The Associated Press. Former Vice President Al Gore and his wife Tipper, listen to the national anthem at the conclusion of inaugural ceremonies on Capitol Hill on Jan. 20 in Washington. Former Vice President Al Gore and his wife, Tipper, are separating after 40 years of marriage.
Al, Tipper Gore, to separate after 40 years together
NASHVILLE, Tenn. -- Former Vice President Al Gore and his wife, Tipper, are separating after 40 years of marriage that included a White House run when their sunny relationship offered a counterpoint to President Bill Clinton's philandering.
According to an e-mail circulated among the couple's associates on Tuesday, the Gores said it was ''a mutual and mutually supportive decision that we have made together following a process of long and careful consideration.''
The Gores were telling friends they ''grew apart'' after 40 years of marriage and there was no affair involved, according to two longtime close associates and family friends, who spoke on the condition of anonymity because it was a personal matter.
Ted Koppel's son, 40, found dead in NYC apartment
NEW YORK -- A son of former ABC News anchor Ted Koppel was found dead in an apartment after a day of bar hopping with a man he'd just met, a law enforcement official said Tuesday.
A drunken Andrew Koppel, 40, had been placed in a back bedroom of the Manhattan apartment to sleep it off and apparently had been dead at least four hours before anyone realized, said Belinda Caban, who lives in the apartment.
He was declared dead about 1:30 a.m. Monday, New York Police Department Detective John Sweeney said. The cause of his death hadn't been determined, but no evidence indicated criminality, police said.
Ted Koppel is the former longtime anchor of the ABC News show ''Nightline.'' Andrew Koppel was one of his four children.
14-year-old brandishes gun in NY school
BLAUVELT, N.Y. -- A 14-year-old boy pulled a pellet gun at a suburban New York middle school on Tuesday and pointed it at a teacher, then waved it at passing cars outside until a retired police officer wrestled it away, police said.
Orangetown Police Chief Kevin Nulty said the boy was taken into custody and no one was injured.
The boy was in an office with a teacher and another student at South Orangetown Middle School when he pulled the realistic-looking pellet gun from his backpack ''with no prompting'' at about 9 a.m., Nulty said. He wordlessly pointed it at the teacher, the chief said.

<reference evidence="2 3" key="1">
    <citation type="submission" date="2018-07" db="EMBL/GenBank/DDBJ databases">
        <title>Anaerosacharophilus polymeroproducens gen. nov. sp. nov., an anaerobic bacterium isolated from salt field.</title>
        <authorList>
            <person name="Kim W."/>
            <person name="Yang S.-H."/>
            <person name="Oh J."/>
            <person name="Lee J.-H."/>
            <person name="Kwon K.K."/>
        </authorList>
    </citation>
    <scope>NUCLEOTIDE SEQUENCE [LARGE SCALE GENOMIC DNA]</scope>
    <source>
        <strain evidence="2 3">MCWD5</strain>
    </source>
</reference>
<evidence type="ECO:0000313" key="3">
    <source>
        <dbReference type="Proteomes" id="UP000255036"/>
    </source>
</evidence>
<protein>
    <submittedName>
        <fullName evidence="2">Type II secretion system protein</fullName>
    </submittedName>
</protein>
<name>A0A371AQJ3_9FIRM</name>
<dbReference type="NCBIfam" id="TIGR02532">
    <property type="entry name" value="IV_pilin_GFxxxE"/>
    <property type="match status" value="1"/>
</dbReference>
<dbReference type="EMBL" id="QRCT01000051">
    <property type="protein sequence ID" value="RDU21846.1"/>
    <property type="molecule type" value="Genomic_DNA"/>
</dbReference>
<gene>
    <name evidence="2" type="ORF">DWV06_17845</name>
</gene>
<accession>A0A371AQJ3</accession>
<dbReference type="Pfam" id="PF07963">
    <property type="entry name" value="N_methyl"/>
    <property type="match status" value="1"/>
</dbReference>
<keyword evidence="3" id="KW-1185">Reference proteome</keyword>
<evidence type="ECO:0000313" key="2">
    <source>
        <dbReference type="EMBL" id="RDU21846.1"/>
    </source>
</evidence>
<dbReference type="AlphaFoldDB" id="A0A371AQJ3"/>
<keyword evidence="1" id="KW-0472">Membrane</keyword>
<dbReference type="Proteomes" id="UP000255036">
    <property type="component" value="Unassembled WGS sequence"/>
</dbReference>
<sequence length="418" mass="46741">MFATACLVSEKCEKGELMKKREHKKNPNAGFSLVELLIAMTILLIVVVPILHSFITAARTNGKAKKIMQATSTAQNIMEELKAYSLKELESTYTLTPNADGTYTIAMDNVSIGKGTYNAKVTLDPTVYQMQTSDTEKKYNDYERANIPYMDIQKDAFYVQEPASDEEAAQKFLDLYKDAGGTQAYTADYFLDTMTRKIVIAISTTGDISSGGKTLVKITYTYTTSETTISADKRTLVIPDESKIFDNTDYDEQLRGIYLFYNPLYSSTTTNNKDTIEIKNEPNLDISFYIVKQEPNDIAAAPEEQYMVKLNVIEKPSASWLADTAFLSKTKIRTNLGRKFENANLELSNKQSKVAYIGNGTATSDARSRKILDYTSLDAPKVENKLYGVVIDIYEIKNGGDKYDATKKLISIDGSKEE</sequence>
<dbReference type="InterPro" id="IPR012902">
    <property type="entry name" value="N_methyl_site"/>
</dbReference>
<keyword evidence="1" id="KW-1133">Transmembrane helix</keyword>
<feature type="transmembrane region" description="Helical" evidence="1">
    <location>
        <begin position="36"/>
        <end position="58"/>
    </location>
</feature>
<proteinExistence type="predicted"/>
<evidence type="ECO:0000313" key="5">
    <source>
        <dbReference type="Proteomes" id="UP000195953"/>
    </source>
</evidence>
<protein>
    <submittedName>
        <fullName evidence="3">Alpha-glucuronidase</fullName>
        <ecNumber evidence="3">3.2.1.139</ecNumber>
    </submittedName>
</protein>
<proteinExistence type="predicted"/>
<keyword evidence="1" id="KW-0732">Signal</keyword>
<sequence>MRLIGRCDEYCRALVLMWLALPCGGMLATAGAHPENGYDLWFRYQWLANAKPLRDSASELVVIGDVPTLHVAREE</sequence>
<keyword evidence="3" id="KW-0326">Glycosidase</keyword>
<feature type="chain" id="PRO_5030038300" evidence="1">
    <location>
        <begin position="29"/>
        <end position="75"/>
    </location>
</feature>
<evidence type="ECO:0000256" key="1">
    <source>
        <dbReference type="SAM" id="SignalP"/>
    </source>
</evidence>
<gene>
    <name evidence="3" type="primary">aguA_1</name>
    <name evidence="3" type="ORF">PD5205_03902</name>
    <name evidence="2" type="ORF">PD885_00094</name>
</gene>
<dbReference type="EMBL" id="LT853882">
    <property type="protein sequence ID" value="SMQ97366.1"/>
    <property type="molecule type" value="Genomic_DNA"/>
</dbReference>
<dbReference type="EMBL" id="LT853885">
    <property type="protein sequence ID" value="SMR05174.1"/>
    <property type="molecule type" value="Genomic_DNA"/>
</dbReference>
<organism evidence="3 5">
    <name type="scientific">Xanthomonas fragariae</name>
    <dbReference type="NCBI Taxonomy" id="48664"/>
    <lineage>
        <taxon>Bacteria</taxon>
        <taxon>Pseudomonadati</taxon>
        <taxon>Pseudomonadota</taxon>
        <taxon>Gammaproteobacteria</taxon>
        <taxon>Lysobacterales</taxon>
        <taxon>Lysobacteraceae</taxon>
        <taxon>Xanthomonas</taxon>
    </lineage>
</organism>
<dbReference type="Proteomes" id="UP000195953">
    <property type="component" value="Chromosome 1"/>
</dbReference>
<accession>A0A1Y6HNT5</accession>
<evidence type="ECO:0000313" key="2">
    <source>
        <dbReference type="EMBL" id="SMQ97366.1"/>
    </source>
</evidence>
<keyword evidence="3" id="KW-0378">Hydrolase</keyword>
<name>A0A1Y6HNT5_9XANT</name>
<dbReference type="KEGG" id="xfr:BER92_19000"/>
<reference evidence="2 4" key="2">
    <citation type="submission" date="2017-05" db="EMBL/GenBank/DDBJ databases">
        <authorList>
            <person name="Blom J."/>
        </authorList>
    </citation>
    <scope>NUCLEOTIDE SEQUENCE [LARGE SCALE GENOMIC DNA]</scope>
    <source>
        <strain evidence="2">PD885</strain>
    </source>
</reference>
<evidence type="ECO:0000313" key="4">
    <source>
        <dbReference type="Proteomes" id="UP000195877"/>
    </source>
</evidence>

Ft. Hood shooting suspect solemn, quiet in hearing
FORT HOOD, Texas -- Wearing his Army uniform and sitting solemnly in a wheelchair, the psychiatrist accused of gunning down 13 people at Fort Hood made his first courtroom appearance Tuesday where his attorneys won a delay in his case.
Maj. Nidal Hasan, who was paralyzed after being shot by two Fort Hood police officers, only spoke at the hearing when answering questions about the proceedings with a soft: ''Yes, sir.''
His attorneys sought a delay in his Article 32 hearing because they needed more time to review reams of documents they recently received and still lacked other key documents, including the FBI ballistics report and a government review on the Nov. 5 shootings.
FBI: 'Granddad Bandit' has robbed 21 banks
ST. LOUIS -- A bald, heavyset man who has robbed 21 banks in the eastern and central U.S. is proving to be so elusive that the FBI has given him a name -- the ''Granddad Bandit'' -- and announced plans Tuesday to post a digital picture of him on billboards in several states in hopes of catching him.
The man, who is believed to be 50 to 60 years old, is suspected in 21 bank robberies in 12 states, the most recent on May 18 at a Regions Bank branch in St. Louis County, the FBI said.
Wildlife officials find baby elk left on doorstep
LA GRANDE, Ore. -- Congratulations, wildlife officials! It's a baby elk.
Officials at a U.S. Forest Service office in La Grande, Ore., last week found a baby elk left on their doorstep along Highway 30. It was dropped off last Wednesday night and is estimated to be less than two weeks old.
Officials are seeking the person who brought in the baby elk to find out where they originally found it, so that it can be returned to its mother.
They said the baby elk probably was not abandoned, because mother elk regularly leave their babies hiding in tall grass or brush while they divert a threat, such as a coyote, and then return to their young. Officials believe the person who found the baby likely thought the animal was lost and needed to be saved.